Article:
The Rise of the New Global Middle Class

The global middle class will explode in the next fifteen years, growing from 1.8 billion in 2009 to 4.9 billion in 2030. About 66 percent will be in Asia Pacific, compared to only 7 percent in North America and 14 percent in Europe. New Asian Pacific consumers will wield nearly 60 percent of total purchasing power, double that of North America and Europe combined. This is a significant shift in economic power from West to East that hasn’t been seen in the last 300 years. Its impacts could dwarf the Industrial Revolution.

China and India will make the biggest waves in this surge of the new global middle class. In 2009, these two Asian countries comprised just over 5 percent of global middle class consumption; in 15 years, their share of global middle class consumption will increase to 41 percent or more.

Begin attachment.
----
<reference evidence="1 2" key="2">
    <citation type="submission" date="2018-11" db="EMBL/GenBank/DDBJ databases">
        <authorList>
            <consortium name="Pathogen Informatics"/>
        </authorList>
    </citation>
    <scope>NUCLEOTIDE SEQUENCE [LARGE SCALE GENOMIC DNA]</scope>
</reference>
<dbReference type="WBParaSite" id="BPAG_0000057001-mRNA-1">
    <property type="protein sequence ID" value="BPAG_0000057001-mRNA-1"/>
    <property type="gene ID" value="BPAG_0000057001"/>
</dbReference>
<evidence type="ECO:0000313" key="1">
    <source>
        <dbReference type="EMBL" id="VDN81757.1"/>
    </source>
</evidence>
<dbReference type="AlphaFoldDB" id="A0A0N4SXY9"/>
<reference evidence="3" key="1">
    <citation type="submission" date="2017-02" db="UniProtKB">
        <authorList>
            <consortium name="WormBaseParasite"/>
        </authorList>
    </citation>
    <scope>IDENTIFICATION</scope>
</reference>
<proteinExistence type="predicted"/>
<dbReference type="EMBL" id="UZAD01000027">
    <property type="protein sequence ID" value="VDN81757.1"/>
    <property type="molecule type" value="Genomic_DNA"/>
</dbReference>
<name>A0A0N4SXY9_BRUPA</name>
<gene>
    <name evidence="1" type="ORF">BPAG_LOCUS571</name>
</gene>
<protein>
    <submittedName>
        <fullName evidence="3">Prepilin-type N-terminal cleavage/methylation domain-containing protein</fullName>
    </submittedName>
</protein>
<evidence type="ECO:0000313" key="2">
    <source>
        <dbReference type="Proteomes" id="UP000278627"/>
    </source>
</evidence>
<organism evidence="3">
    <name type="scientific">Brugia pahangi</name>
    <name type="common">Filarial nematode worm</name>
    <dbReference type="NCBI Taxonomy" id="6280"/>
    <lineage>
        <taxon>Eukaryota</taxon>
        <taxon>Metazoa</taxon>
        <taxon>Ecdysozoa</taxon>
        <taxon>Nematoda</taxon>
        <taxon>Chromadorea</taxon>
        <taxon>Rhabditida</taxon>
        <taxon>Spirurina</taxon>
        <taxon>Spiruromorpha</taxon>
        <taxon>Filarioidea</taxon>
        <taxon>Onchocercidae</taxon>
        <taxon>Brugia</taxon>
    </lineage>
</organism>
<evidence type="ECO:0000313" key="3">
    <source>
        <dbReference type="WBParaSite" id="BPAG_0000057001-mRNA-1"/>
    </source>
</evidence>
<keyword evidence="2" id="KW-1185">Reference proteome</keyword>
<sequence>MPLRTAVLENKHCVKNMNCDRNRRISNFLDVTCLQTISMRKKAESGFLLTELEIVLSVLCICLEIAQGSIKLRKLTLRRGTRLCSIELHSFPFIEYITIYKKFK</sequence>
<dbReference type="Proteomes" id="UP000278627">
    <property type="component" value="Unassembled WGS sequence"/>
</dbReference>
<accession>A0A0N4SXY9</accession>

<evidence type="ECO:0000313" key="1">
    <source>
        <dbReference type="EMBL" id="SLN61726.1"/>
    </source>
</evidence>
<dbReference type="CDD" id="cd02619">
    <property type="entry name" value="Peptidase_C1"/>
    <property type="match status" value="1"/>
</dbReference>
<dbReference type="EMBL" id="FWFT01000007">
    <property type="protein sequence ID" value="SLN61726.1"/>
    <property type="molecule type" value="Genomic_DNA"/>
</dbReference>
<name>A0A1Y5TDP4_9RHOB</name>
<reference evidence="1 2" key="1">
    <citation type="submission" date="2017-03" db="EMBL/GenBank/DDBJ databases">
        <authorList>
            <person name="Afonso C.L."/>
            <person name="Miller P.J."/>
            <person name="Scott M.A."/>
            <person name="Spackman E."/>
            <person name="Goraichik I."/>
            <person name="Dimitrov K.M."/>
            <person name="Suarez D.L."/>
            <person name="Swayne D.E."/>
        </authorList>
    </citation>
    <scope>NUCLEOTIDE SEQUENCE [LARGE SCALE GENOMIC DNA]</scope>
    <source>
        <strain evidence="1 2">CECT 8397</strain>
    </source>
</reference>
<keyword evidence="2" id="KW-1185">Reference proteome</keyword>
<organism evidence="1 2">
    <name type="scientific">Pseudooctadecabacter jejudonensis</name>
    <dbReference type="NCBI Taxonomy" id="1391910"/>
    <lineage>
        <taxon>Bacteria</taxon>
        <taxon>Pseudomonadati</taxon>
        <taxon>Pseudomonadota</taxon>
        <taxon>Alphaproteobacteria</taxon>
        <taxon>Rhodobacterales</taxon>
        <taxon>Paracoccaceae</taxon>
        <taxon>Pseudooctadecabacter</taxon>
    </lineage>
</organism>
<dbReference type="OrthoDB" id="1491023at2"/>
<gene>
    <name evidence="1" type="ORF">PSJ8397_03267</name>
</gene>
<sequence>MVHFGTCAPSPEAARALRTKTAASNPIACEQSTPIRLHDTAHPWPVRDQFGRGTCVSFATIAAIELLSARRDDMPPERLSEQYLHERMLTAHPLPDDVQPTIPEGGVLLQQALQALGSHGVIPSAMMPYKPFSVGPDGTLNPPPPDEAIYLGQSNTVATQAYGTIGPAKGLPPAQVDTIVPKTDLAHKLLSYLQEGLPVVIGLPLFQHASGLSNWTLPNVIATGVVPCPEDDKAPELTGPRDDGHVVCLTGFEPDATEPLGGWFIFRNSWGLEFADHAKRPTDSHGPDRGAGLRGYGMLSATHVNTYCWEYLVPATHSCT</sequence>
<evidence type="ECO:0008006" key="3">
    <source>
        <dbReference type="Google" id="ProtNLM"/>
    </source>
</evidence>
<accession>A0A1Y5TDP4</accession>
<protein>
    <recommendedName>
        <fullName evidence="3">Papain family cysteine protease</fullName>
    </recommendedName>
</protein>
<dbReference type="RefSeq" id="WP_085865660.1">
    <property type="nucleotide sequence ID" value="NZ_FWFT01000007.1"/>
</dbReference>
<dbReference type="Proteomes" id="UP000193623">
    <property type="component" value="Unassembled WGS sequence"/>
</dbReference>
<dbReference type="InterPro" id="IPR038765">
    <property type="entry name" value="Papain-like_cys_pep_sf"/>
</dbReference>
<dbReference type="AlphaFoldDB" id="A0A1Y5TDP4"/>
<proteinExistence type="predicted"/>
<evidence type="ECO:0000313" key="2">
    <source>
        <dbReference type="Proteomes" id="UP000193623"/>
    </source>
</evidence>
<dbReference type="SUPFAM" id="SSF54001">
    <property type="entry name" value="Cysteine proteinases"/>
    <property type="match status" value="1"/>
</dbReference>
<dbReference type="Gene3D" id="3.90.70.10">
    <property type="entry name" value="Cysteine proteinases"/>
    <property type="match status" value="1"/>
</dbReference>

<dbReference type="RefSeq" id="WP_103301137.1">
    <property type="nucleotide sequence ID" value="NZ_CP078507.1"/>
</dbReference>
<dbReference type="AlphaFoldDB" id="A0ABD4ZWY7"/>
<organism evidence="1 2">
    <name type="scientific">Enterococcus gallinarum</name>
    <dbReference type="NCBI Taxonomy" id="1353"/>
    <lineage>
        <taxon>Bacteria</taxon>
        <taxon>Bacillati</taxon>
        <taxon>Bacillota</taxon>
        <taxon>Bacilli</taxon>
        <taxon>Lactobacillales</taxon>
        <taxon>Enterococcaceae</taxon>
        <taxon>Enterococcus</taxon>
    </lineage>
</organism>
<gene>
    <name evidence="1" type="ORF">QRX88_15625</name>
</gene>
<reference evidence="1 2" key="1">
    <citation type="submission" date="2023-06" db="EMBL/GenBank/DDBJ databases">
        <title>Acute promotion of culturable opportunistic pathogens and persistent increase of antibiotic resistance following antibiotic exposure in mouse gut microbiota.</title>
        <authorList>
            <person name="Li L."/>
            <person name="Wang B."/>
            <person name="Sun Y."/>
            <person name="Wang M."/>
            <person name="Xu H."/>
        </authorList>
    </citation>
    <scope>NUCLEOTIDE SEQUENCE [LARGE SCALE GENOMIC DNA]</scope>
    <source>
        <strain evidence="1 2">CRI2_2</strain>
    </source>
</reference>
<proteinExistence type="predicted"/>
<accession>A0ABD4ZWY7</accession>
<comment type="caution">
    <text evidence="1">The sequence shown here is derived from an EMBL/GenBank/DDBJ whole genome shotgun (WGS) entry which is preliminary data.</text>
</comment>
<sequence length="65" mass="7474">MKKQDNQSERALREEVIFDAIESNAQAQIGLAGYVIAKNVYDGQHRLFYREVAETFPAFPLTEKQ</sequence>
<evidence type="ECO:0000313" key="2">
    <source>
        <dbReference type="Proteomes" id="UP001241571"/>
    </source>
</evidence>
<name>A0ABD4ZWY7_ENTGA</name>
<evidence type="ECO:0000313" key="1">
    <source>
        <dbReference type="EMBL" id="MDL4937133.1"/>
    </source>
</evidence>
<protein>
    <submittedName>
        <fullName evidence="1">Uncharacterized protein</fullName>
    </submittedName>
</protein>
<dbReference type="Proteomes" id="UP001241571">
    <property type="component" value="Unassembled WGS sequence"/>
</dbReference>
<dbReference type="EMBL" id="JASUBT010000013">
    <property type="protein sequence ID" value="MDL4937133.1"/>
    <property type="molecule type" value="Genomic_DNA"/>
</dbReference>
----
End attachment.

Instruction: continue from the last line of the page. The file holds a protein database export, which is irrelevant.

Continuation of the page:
What do you make of this? Comments are welcome.

Nationalism and Westernization: China’s Place in the World?

Forbes: Helen H. Wang

Chinese New Year
Image by yewenyi via Flickr

The latest The Economist ran a 14-page special report on China’s place in the world. One analysis points out that China’s increasing nationalism could pose a threat to American power and undermine global stability.

The report cited that many Chinese scholars do not believe a partnership with the U.S. is realistic. As Wang Jisi, dean of the School of International Studies of Peking University, was quoted as saying: “Most Chinese would say the U. S. is the enemy.”

I do not want to doubt the source or accuracy of The Economist article. After all, it is one of the best publications that I routinely read – a publication with the most sensible arguments and balanced views.

However, in writing my newly-released book, The Chinese Dream, I traveled all over China and spoke to hundreds of people. They are entrepreneurs, students, government officials, businessmen, office workers, migrant workers, scholars, etc. Not a single person told me that they considered the U. S. as the enemy.

In fact, many people I met looked up the U. S. as a model and admired the American system. Continue reading